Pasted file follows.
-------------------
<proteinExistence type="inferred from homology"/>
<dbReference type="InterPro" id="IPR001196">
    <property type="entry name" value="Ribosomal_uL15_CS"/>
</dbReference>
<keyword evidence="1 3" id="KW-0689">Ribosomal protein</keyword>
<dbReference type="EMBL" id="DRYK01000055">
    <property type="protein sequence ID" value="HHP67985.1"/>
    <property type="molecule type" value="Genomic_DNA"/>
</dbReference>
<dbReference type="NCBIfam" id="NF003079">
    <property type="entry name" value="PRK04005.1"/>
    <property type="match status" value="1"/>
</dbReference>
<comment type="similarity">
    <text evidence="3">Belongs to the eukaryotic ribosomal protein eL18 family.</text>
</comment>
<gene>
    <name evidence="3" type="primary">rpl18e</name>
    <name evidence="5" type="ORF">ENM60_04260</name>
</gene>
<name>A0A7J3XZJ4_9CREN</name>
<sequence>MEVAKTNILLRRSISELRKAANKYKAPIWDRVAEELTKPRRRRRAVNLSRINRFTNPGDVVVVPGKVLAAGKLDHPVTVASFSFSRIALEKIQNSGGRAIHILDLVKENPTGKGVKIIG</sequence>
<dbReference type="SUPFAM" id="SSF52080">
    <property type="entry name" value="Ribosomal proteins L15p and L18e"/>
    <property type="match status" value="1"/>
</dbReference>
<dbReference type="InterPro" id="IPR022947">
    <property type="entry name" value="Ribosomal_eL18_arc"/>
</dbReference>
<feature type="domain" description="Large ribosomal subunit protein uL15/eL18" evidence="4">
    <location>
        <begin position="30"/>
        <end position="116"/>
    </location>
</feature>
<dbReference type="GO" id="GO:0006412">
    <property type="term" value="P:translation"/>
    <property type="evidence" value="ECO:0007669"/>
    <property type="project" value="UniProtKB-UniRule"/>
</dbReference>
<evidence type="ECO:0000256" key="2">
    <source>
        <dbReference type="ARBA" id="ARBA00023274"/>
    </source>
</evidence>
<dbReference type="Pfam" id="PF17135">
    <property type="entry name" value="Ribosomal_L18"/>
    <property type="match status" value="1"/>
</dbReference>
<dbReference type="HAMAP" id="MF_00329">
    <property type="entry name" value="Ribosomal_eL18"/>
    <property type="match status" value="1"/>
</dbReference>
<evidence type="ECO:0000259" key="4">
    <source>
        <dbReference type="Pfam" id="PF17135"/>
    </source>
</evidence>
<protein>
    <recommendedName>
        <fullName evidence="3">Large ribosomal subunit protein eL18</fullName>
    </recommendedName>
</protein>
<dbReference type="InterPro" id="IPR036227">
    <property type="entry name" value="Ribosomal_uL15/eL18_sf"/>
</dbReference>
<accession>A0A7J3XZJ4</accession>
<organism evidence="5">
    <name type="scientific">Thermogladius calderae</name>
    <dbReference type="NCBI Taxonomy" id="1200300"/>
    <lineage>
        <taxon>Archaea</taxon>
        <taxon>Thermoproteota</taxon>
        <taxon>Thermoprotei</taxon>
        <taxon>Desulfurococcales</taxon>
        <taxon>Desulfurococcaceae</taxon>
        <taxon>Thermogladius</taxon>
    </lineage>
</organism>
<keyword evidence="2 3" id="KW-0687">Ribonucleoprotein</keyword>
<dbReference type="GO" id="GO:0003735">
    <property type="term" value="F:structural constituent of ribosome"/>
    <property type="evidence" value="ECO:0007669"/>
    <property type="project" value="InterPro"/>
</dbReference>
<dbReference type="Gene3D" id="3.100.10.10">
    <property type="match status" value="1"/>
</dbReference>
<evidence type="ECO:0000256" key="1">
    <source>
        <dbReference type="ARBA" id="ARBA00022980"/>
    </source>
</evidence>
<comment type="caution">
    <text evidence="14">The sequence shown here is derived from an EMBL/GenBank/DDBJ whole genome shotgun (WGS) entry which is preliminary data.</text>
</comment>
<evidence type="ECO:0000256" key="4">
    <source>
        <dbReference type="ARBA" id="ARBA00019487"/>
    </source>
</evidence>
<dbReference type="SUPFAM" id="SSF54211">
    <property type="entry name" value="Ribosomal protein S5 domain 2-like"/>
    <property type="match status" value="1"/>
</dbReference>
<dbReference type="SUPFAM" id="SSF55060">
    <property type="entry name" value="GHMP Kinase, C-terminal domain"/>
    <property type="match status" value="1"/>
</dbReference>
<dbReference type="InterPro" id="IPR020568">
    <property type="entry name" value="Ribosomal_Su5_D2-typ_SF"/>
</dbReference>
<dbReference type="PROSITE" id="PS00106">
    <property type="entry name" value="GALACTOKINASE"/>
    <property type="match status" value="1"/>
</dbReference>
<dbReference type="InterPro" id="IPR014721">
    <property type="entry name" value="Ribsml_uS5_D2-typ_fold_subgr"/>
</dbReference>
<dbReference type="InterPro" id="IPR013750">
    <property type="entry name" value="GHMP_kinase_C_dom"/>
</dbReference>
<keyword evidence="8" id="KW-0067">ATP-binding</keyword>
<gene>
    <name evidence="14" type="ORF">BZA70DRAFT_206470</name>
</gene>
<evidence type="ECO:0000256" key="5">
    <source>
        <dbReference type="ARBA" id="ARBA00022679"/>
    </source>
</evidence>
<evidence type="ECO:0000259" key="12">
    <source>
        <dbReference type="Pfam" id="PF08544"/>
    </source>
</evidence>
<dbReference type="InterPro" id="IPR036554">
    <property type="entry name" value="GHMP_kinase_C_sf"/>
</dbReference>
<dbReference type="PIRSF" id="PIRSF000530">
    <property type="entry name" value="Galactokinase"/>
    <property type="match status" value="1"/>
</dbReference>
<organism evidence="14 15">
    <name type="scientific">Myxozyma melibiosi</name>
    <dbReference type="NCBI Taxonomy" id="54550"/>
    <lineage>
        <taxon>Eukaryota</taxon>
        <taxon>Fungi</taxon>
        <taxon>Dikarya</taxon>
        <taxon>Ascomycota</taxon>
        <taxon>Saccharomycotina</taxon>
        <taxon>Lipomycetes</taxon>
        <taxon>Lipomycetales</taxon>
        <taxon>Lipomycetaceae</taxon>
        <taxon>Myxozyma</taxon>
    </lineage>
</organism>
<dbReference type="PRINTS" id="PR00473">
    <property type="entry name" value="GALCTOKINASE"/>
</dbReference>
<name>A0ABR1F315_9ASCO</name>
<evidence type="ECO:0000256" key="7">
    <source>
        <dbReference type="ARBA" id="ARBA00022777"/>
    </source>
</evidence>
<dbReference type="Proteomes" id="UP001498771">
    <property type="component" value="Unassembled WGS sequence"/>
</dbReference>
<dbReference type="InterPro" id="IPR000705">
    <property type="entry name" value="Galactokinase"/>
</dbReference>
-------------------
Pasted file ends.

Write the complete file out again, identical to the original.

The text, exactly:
<proteinExistence type="inferred from homology"/>
<dbReference type="InterPro" id="IPR001196">
    <property type="entry name" value="Ribosomal_uL15_CS"/>
</dbReference>
<keyword evidence="1 3" id="KW-0689">Ribosomal protein</keyword>
<dbReference type="EMBL" id="DRYK01000055">
    <property type="protein sequence ID" value="HHP67985.1"/>
    <property type="molecule type" value="Genomic_DNA"/>
</dbReference>
<dbReference type="NCBIfam" id="NF003079">
    <property type="entry name" value="PRK04005.1"/>
    <property type="match status" value="1"/>
</dbReference>
<comment type="similarity">
    <text evidence="3">Belongs to the eukaryotic ribosomal protein eL18 family.</text>
</comment>
<gene>
    <name evidence="3" type="primary">rpl18e</name>
    <name evidence="5" type="ORF">ENM60_04260</name>
</gene>
<name>A0A7J3XZJ4_9CREN</name>
<sequence>MEVAKTNILLRRSISELRKAANKYKAPIWDRVAEELTKPRRRRRAVNLSRINRFTNPGDVVVVPGKVLAAGKLDHPVTVASFSFSRIALEKIQNSGGRAIHILDLVKENPTGKGVKIIG</sequence>
<dbReference type="SUPFAM" id="SSF52080">
    <property type="entry name" value="Ribosomal proteins L15p and L18e"/>
    <property type="match status" value="1"/>
</dbReference>
<dbReference type="InterPro" id="IPR022947">
    <property type="entry name" value="Ribosomal_eL18_arc"/>
</dbReference>
<feature type="domain" description="Large ribosomal subunit protein uL15/eL18" evidence="4">
    <location>
        <begin position="30"/>
        <end position="116"/>
    </location>
</feature>
<dbReference type="GO" id="GO:0006412">
    <property type="term" value="P:translation"/>
    <property type="evidence" value="ECO:0007669"/>
    <property type="project" value="UniProtKB-UniRule"/>
</dbReference>
<evidence type="ECO:0000256" key="2">
    <source>
        <dbReference type="ARBA" id="ARBA00023274"/>
    </source>
</evidence>
<dbReference type="Pfam" id="PF17135">
    <property type="entry name" value="Ribosomal_L18"/>
    <property type="match status" value="1"/>
</dbReference>
<dbReference type="HAMAP" id="MF_00329">
    <property type="entry name" value="Ribosomal_eL18"/>
    <property type="match status" value="1"/>
</dbReference>
<evidence type="ECO:0000259" key="4">
    <source>
        <dbReference type="Pfam" id="PF17135"/>
    </source>
</evidence>
<protein>
    <recommendedName>
        <fullName evidence="3">Large ribosomal subunit protein eL18</fullName>
    </recommendedName>
</protein>
<dbReference type="InterPro" id="IPR036227">
    <property type="entry name" value="Ribosomal_uL15/eL18_sf"/>
</dbReference>
<accession>A0A7J3XZJ4</accession>
<organism evidence="5">
    <name type="scientific">Thermogladius calderae</name>
    <dbReference type="NCBI Taxonomy" id="1200300"/>
    <lineage>
        <taxon>Archaea</taxon>
        <taxon>Thermoproteota</taxon>
        <taxon>Thermoprotei</taxon>
        <taxon>Desulfurococcales</taxon>
        <taxon>Desulfurococcaceae</taxon>
        <taxon>Thermogladius</taxon>
    </lineage>
</organism>
<keyword evidence="2 3" id="KW-0687">Ribonucleoprotein</keyword>
<dbReference type="GO" id="GO:0003735">
    <property type="term" value="F:structural constituent of ribosome"/>
    <property type="evidence" value="ECO:0007669"/>
    <property type="project" value="InterPro"/>
</dbReference>
<dbReference type="Gene3D" id="3.100.10.10">
    <property type="match status" value="1"/>
</dbReference>
<evidence type="ECO:0000256" key="1">
    <source>
        <dbReference type="ARBA" id="ARBA00022980"/>
    </source>
</evidence>
<comment type="caution">
    <text evidence="14">The sequence shown here is derived from an EMBL/GenBank/DDBJ whole genome shotgun (WGS) entry which is preliminary data.</text>
</comment>
<evidence type="ECO:0000256" key="4">
    <source>
        <dbReference type="ARBA" id="ARBA00019487"/>
    </source>
</evidence>
<dbReference type="SUPFAM" id="SSF54211">
    <property type="entry name" value="Ribosomal protein S5 domain 2-like"/>
    <property type="match status" value="1"/>
</dbReference>
<dbReference type="SUPFAM" id="SSF55060">
    <property type="entry name" value="GHMP Kinase, C-terminal domain"/>
    <property type="match status" value="1"/>
</dbReference>
<dbReference type="InterPro" id="IPR020568">
    <property type="entry name" value="Ribosomal_Su5_D2-typ_SF"/>
</dbReference>
<dbReference type="PROSITE" id="PS00106">
    <property type="entry name" value="GALACTOKINASE"/>
    <property type="match status" value="1"/>
</dbReference>
<dbReference type="InterPro" id="IPR014721">
    <property type="entry name" value="Ribsml_uS5_D2-typ_fold_subgr"/>
</dbReference>
<dbReference type="InterPro" id="IPR013750">
    <property type="entry name" value="GHMP_kinase_C_dom"/>
</dbReference>
<keyword evidence="8" id="KW-0067">ATP-binding</keyword>
<gene>
    <name evidence="14" type="ORF">BZA70DRAFT_206470</name>
</gene>
<evidence type="ECO:0000256" key="5">
    <source>
        <dbReference type="ARBA" id="ARBA00022679"/>
    </source>
</evidence>
<evidence type="ECO:0000259" key="12">
    <source>
        <dbReference type="Pfam" id="PF08544"/>
    </source>
</evidence>
<dbReference type="InterPro" id="IPR036554">
    <property type="entry name" value="GHMP_kinase_C_sf"/>
</dbReference>
<dbReference type="PIRSF" id="PIRSF000530">
    <property type="entry name" value="Galactokinase"/>
    <property type="match status" value="1"/>
</dbReference>
<organism evidence="14 15">
    <name type="scientific">Myxozyma melibiosi</name>
    <dbReference type="NCBI Taxonomy" id="54550"/>
    <lineage>
        <taxon>Eukaryota</taxon>
        <taxon>Fungi</taxon>
        <taxon>Dikarya</taxon>
        <taxon>Ascomycota</taxon>
        <taxon>Saccharomycotina</taxon>
        <taxon>Lipomycetes</taxon>
        <taxon>Lipomycetales</taxon>
        <taxon>Lipomycetaceae</taxon>
        <taxon>Myxozyma</taxon>
    </lineage>
</organism>
<dbReference type="PRINTS" id="PR00473">
    <property type="entry name" value="GALCTOKINASE"/>
</dbReference>
<name>A0ABR1F315_9ASCO</name>
<evidence type="ECO:0000256" key="7">
    <source>
        <dbReference type="ARBA" id="ARBA00022777"/>
    </source>
</evidence>
<dbReference type="Proteomes" id="UP001498771">
    <property type="component" value="Unassembled WGS sequence"/>
</dbReference>
<dbReference type="InterPro" id="IPR000705">
    <property type="entry name" value="Galactokinase"/>
</dbReference>